One Time Spending for Long-Term Impact: Evaluating Washtenaw County’s American Rescue Plan Act Allocations
By Amanda Nothaft
The COVID-19 pandemic and its disproportionate impact on Black and other non-White communities illustrated existing economic and health disparities, not only nationally, but also in Washtenaw County. Mirroring national trends, Black people in Washtenaw County had higher rates of COVID-19 infection and were more likely to die from COVID-19 than White people due to economic and health disparities that increased their risk for severe disease. Prior to the pandemic, Washtenaw County and health care organizations within the county had begun to take steps to mitigate unequal outcomes by race and income on education, employment, and health by intentionally creating policies and targeting resources to address those inequities.
In the wake of the public health crisis and the negative economic impacts it created, the federal government allocated money in the American Rescue Plan Act (ARPA) to provide local governments money to address the public health and economic impacts of the pandemic on families and businesses, maintain services amidst declines in revenue due to the crisis, and create a strong, equitable recovery by making investments that support long-term growth and opportunity. These funds provide Washtenaw County with a unique chance to bolster current efforts to eliminate gaps in opportunity. This memo outlines the programs funded through the initial allocations of ARPA funding and discusses core themes county officials should bear in mind in determining how to spend the second installment of federal funds. In particular, county officials should: 1) ensure programs funded in their initial allocation are adequate to achieve program success; 2) be cautious in funding programs requiring a permanent funding source; and 3) prioritize spending on one-time investments that are likely to yield long-term impacts.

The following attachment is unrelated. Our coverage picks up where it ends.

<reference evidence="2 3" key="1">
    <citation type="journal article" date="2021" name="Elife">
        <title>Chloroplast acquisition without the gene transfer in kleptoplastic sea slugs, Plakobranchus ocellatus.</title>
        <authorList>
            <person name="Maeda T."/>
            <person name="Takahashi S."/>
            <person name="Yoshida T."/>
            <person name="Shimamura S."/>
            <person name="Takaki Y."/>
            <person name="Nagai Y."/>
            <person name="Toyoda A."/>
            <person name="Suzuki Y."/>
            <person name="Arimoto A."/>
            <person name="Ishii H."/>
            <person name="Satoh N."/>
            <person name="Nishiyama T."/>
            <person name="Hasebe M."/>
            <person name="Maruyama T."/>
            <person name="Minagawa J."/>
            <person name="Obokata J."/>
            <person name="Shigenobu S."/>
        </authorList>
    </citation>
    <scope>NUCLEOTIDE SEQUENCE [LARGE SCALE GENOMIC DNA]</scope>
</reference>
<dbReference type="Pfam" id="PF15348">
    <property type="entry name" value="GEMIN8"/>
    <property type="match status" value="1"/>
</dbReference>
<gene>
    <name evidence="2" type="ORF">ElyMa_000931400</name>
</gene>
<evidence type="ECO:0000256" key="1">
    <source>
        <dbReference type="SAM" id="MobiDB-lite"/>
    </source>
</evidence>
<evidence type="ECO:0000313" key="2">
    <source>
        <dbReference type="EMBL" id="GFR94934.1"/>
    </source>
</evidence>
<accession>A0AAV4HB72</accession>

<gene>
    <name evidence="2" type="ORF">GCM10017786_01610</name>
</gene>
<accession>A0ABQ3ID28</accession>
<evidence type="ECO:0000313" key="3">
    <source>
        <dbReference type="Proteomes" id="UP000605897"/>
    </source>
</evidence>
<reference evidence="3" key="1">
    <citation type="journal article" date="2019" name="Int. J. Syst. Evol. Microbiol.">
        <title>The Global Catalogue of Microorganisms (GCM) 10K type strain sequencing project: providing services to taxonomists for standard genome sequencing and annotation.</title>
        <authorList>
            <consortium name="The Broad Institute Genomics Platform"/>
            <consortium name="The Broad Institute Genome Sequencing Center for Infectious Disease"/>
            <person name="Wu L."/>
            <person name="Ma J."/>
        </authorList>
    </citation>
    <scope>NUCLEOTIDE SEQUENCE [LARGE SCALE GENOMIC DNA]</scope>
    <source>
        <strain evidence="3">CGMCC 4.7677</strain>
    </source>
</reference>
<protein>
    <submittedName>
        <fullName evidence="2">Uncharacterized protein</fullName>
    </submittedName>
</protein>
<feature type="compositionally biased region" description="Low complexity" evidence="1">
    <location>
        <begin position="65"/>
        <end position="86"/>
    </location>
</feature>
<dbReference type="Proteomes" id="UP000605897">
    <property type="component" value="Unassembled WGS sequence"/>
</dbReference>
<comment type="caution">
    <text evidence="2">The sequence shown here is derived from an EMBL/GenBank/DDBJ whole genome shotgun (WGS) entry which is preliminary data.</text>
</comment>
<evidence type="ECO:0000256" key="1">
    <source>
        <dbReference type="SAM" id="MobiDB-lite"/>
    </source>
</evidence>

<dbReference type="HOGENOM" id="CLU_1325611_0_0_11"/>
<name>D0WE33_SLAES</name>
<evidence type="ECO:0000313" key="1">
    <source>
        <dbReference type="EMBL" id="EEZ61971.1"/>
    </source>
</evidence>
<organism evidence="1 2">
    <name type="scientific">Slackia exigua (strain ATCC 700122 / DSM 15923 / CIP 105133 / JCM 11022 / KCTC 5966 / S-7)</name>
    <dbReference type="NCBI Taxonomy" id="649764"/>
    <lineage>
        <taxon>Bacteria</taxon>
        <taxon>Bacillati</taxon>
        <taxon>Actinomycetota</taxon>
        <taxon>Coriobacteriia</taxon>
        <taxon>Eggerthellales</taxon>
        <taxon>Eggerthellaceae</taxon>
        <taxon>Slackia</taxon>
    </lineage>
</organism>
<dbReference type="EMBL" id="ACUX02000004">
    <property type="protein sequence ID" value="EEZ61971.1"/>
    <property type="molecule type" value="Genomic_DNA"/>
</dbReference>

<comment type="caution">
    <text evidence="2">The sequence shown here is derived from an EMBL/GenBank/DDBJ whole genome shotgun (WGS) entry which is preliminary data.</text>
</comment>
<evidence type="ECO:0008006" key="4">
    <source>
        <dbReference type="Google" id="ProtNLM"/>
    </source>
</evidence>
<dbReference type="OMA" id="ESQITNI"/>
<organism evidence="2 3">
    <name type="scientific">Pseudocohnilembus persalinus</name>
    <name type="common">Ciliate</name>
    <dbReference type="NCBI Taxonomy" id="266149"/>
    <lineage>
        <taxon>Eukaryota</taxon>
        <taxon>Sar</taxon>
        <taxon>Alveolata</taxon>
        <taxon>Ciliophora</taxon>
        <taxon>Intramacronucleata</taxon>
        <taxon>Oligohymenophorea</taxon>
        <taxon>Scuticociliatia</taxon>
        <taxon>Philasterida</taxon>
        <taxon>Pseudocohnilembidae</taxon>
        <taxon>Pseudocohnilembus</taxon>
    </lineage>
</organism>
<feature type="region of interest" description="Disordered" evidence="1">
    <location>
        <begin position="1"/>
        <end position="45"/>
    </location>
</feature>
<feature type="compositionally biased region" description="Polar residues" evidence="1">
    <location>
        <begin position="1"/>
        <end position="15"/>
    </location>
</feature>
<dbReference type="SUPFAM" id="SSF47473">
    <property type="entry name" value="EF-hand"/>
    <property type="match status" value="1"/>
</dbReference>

- Target funding to key programs and priorities. While it may be tempting to spread a relatively large amount of discretionary dollars across many initiatives, this risks diluting the impact of this one-time spending. County officials should focus on achieving specific, measurable goals that focus on reducing social inequities by race and income and ensure the allocations are large enough to achieve them.
- Ensure current funding levels are adequate for program success. The first two rounds of allocations created a myriad of programs. The county should revisit the funding for these initiatives to ensure current allocations are sufficient to be effective.
- Consider long-term impacts. Focusing on long-term versus short-term impacts when designing funded programs will help guarantee these funds have a lasting impact.
- Prioritize one-time investments. Because ARPA dollars must be spent by the end of 2024, the county should prioritize one-time spending, rather than creating initiatives that will need ongoing support from general funds once ARPA dollars are spent.
- Focus on program implementation. Many of the funded interventions require thoughtful distribution of grants to community organizations and careful implementation of new programming. County officials should be sure to rely on evidence-based research and best practices in funding community organizations and designing new programs.